Haunting of Bly Manor, The


Goodness, I Was Miles Away

Main Cast: Victoria Pedretti, T’Nia Miller

Creator: Mike Flanagan

I’m not the biggest fan of movie and TV horror in the world, but I do love a well-crafted spine chiller. That’s why I enjoyed The Haunting of Hill House so much. So many elements came together and it was obviously made with great care. That’s what had me looking forward to The Haunting of Bly Manor, and I was not disappointed.

The Haunting of Bly Manor is based, apparently quite loosely, on the novella The Turn of the Screw, written by Henry James in 1898. The limited series is the second installment in the Haunting anthology franchise begun on Netflix with Hill House. Quite a bit of the cast returns and creator Mike Flanagan brings a familiar foreboding aesthetic to the production.

Bly Manor is the story of Dani (Victoria Pedretti), a young woman from the U.S. who has traveled to England and is looking for a job. She finds one as a nanny to a pair of orphans at a large country estate. We know that nothing good ever happens to nannies at remote country homes, so it’s no surprise that the manor has a tragic past and its inhabitants many scars.

In addition to the children, Flora and Miles, Dani spends her days with Hannah (T’Nia Miller) the housekeeper, Jamie (Amelia Eve) the gardener, and Owen (Rahul Kohli) the cook. Flora (Amelie Bea) is eight years old and rather frightened of a lot of things at the manor. Miles (Benjamin Evans Ainsworth) is ten years old and often stunningly inappropriate with grown women.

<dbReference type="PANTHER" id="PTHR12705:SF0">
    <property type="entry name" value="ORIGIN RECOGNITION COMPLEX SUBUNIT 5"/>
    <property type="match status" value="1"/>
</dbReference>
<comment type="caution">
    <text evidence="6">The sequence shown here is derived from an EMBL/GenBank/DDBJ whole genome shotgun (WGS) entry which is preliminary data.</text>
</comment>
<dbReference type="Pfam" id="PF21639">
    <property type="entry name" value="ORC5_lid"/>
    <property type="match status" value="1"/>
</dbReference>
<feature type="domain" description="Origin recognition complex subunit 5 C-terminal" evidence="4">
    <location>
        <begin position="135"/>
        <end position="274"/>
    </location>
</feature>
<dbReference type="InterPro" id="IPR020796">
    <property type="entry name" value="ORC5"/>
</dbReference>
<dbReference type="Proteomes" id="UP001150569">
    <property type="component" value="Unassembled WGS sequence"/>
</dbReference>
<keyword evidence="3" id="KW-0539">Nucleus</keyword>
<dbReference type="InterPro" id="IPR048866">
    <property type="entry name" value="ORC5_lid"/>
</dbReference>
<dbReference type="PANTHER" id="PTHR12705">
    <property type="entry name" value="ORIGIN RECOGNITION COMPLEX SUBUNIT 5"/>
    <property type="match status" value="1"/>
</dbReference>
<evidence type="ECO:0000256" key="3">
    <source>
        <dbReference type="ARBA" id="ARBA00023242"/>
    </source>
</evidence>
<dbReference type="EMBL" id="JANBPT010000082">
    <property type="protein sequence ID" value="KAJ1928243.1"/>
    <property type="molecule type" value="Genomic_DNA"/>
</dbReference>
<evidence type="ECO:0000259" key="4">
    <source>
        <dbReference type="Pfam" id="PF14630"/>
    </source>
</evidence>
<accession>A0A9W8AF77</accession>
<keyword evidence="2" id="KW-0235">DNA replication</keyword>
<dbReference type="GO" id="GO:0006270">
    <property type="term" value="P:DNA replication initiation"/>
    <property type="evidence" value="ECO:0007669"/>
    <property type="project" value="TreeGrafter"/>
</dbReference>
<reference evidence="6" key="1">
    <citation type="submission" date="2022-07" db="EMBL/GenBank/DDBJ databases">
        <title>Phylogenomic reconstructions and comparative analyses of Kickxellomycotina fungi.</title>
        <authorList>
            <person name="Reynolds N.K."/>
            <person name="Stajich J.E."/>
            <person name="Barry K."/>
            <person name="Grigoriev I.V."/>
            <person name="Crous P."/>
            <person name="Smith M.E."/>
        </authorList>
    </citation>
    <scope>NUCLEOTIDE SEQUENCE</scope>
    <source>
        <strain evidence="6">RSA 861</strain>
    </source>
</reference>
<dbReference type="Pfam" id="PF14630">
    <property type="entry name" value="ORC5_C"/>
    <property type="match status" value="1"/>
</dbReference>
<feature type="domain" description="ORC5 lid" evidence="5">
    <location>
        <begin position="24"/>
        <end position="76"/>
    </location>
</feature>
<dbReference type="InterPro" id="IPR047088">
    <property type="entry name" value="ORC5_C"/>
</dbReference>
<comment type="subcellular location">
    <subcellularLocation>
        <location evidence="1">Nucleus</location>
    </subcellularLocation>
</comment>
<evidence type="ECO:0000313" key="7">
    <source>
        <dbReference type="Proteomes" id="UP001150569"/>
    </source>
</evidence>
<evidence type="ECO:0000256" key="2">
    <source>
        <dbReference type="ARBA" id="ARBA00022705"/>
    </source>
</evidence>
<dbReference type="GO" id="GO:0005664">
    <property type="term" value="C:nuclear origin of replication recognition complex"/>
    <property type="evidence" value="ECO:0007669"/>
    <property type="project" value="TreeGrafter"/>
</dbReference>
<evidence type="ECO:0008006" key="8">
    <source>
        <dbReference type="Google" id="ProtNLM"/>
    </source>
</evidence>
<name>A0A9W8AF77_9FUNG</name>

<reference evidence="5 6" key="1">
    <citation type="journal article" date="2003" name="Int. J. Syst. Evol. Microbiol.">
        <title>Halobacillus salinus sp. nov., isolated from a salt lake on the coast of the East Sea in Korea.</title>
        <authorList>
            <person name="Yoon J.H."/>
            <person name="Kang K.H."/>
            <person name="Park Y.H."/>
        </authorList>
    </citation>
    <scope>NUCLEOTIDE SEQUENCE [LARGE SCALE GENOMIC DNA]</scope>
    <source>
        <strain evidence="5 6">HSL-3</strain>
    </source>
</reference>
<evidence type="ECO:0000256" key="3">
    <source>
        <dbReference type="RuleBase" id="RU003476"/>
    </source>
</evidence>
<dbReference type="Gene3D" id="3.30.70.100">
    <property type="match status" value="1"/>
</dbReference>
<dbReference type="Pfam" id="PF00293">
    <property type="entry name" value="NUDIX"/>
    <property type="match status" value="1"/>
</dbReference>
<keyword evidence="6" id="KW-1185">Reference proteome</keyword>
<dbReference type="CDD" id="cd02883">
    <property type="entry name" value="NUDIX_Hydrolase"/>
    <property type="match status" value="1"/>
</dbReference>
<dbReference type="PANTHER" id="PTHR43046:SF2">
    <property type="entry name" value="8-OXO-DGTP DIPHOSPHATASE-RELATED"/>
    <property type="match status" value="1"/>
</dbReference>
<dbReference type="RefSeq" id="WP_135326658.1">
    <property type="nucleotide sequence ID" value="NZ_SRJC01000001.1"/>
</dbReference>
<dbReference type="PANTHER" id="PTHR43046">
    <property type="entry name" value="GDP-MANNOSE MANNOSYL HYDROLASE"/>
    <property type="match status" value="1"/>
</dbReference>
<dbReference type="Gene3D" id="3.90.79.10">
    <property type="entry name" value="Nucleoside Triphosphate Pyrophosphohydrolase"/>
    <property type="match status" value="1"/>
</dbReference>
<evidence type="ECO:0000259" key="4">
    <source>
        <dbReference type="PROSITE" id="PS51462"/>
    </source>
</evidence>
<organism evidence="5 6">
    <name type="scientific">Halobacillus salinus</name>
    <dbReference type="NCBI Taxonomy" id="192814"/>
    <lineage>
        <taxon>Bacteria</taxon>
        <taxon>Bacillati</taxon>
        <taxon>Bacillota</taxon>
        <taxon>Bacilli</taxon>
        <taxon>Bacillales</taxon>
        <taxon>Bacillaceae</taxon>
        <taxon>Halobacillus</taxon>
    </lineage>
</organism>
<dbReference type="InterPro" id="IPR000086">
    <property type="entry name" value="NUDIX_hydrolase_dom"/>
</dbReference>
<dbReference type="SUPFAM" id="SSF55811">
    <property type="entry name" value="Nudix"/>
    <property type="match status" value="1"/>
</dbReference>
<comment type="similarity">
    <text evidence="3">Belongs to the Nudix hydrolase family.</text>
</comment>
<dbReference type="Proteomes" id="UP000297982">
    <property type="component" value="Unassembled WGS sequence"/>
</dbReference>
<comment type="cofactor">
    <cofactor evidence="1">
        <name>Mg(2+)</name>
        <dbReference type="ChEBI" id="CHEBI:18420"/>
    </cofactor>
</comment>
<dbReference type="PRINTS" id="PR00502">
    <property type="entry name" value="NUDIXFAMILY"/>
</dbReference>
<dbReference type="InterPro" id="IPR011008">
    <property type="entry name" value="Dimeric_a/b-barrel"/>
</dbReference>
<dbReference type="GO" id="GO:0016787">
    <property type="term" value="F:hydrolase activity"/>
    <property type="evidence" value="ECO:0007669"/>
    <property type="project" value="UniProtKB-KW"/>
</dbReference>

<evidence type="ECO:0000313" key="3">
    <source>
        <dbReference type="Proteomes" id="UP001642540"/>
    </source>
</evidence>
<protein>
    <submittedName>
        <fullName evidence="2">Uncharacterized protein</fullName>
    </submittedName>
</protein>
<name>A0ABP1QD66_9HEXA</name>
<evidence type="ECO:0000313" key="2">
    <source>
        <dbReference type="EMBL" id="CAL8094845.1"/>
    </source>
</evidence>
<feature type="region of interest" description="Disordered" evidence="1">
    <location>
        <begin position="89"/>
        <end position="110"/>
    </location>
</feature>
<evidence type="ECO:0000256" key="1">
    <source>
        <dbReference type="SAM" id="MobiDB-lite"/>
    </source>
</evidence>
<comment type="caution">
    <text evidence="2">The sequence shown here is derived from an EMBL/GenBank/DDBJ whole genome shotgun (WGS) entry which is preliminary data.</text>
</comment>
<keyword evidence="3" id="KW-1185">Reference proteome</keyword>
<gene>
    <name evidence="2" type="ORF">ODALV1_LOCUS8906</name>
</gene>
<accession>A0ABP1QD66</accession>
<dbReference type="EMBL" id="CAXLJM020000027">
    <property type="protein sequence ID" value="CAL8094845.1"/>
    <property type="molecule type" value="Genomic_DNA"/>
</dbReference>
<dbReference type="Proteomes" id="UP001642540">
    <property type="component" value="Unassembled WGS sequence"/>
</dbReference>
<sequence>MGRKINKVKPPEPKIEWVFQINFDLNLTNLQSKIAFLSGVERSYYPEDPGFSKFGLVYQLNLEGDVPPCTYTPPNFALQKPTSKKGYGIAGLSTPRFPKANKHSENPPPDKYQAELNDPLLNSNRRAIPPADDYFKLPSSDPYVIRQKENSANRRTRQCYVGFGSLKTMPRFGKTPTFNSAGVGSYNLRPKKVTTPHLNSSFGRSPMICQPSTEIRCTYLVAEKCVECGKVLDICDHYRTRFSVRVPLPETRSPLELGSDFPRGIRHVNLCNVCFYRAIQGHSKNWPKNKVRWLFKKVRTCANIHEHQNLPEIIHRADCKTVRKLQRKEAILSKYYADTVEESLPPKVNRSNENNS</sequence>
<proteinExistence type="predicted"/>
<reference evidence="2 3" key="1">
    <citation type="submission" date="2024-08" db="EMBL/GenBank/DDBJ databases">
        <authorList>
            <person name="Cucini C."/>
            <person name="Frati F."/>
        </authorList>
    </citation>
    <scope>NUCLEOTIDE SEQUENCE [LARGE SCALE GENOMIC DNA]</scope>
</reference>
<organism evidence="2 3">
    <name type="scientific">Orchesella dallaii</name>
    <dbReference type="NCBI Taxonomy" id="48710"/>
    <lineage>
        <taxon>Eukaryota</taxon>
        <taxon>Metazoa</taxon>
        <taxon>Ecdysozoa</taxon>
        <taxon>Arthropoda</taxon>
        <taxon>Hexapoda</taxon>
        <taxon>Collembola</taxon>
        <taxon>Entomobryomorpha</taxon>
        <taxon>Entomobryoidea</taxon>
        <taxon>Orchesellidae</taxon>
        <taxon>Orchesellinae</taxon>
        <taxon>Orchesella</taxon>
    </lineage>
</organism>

So this is Dani’s world and there’s something not right. A lot of things are not right, but each is small. Together they make Bly Manor a strange but not terrifying place. We learn of the children’s parents, the first nanny, the uncle who owns the manor, and bits and pieces about the lives of the manor staff. As the oddities mount, so does the suspense, but Bly Manor is not really about jump scares. There are a few, but it’s more about the oppressive atmosphere and lingering ghosts of the past.

Bly Manor is a worthy successor to The Haunting of Hill House. It isn’t quite as dynamic as the first installment in the franchise, but it’s moody and filled with the kind of contradiction that makes you want to watch the next episode. It’s beautifully filmed and the acting, while not stellar, is solid. Victoria Pedretti and Henry Thomas are done a disservice by the story which presents them as main characters but frequently sidelines them in service of the plot. Faring far better are T’Nia Miller and Rahul Kohli (who I recognized as Ravi from iZombie). Both actors are excellent and they add substance to parts of the story that would have been slight and unsatisfying without them.

Overall, I enjoyed The Haunting of Bly Manor. It’s told as a flashback, which is risky but doesn’t have a major effect on the story itself. The story is twisty and confusing, but in a good way. The characters are generally worth rooting for, and the acting ranges from good to terrific. I look forward to finding out what direction Mike Flanagan chooses to go with the next installment.

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